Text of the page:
If you received an IOL, you may notice that colors are very bright. The IOL is clear, unlike your natural lens that may have had a yellowish/brownish tint. Within a few months after receiving an IOL, you will become used to improved color vision. Also, when your eye heals, you may need new glasses or contact lenses.
What can I do if I already have lost some vision from cataract?
If you have lost some vision, speak with your surgeon about options that may help you make the most of your remaining vision.
Source: NEI (NIH)14
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- Source: NIH News in Health (NIH): newsinhealth.nih.gov/ issue/ aug2013/ feature2
- Source: NIDDK (NIH): niddk.nih.gov/ health-information/ diabetes/ overview/ preventing-problems/ diabetic-eye-disease
- Source: Queensland Health: conditions.health.qld.gov.au/ HealthCondition/ condition/ 11/ 61/ 244/ cataract-surgery
- Source: MedLinePlus Magazine (NIH): medlineplus.gov/ magazine/ issues/ summer17/ articles/ summer17pg4-5.html
- Source: MedLinePlus Magazine (NIH): medlineplus.gov/ magazine/ issues/ summer14/ articles/ summer14pg6-7.html
- Source: MedLinePlus Magazine (NIH): medlineplus.gov/ magazine/ issues/ winter12/ articles/ winter12pg12-13.html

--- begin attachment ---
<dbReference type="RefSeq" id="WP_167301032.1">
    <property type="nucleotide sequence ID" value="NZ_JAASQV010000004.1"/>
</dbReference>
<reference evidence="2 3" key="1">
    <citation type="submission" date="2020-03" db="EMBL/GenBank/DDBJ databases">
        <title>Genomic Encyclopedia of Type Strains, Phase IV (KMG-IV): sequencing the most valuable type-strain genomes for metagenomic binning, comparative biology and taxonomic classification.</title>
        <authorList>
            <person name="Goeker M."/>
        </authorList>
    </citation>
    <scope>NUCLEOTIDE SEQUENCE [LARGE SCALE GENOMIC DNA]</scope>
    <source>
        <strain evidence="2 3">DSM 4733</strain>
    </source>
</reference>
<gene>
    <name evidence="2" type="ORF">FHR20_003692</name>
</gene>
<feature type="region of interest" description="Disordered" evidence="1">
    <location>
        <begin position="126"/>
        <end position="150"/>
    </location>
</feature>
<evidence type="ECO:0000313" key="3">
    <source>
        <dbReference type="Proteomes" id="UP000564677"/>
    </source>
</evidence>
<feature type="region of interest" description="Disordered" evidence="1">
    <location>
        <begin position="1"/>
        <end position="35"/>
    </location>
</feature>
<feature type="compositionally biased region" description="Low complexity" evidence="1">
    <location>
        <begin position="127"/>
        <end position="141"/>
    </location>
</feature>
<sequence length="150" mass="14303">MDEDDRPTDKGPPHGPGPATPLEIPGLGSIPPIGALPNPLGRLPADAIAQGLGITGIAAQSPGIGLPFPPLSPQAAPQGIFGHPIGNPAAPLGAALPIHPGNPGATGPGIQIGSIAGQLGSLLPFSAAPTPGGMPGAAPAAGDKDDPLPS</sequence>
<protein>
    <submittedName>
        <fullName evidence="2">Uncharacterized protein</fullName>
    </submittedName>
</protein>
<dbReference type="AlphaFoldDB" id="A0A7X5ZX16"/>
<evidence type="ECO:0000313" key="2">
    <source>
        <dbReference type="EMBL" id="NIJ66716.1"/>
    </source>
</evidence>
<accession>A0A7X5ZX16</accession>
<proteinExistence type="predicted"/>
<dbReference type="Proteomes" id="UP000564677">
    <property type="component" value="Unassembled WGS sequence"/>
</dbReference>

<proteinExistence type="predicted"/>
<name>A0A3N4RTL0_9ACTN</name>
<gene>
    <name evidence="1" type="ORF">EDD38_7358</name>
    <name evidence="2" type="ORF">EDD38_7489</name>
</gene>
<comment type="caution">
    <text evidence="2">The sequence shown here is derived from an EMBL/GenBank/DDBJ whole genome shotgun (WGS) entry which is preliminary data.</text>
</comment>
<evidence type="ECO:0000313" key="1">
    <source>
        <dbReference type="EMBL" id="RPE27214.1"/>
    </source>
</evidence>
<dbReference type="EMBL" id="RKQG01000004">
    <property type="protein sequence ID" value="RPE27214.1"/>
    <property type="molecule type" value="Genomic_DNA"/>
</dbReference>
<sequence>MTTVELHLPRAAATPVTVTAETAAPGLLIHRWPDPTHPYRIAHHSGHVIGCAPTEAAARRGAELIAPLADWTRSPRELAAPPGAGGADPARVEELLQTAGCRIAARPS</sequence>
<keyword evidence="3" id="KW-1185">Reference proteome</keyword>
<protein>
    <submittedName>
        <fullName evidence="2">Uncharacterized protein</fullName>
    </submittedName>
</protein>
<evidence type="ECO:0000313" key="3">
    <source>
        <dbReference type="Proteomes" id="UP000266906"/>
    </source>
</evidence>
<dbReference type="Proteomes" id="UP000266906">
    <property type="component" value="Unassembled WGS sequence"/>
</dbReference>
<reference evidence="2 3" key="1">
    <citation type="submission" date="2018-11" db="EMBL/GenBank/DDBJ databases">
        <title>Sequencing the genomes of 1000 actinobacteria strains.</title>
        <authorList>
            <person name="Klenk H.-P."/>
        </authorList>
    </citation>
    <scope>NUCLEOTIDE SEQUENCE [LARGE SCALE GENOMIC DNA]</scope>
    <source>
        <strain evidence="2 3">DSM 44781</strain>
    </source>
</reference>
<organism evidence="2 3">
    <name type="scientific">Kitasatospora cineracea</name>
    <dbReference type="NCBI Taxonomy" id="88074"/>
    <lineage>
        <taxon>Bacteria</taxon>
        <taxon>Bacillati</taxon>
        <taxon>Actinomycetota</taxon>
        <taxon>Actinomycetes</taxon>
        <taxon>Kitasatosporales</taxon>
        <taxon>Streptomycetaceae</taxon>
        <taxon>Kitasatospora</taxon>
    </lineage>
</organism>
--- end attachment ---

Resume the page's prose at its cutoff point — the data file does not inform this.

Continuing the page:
- Source: New Zealand Health: health.govt.nz/ your-health/ conditions-and-treatments/ diseases-and-illnesses/ eye-and-vision-problems/ cataracts
- Source: NHS Choices UK: nhs.uk/ conditions/ cataracts/
- Source: NHS Choices UK: nhs.uk/ conditions/ childhood-cataracts/
- Source: NIH News in Health (NIH): newsinhealth.nih.gov/ issue/ jan2011/ feature1
- Source: MedLinePlus Magazine (NIH): medlineplus.gov/ magazine/ issues/ summer14/ articles/ summer14pg8-9.html
- Source: NEI (NIH): nei.nih.gov/ health/ cataract/ cataract_facts
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Note: This site is for informational purposes only and is not medical advice. See your doctor or other qualified medical professional for all your medical needs.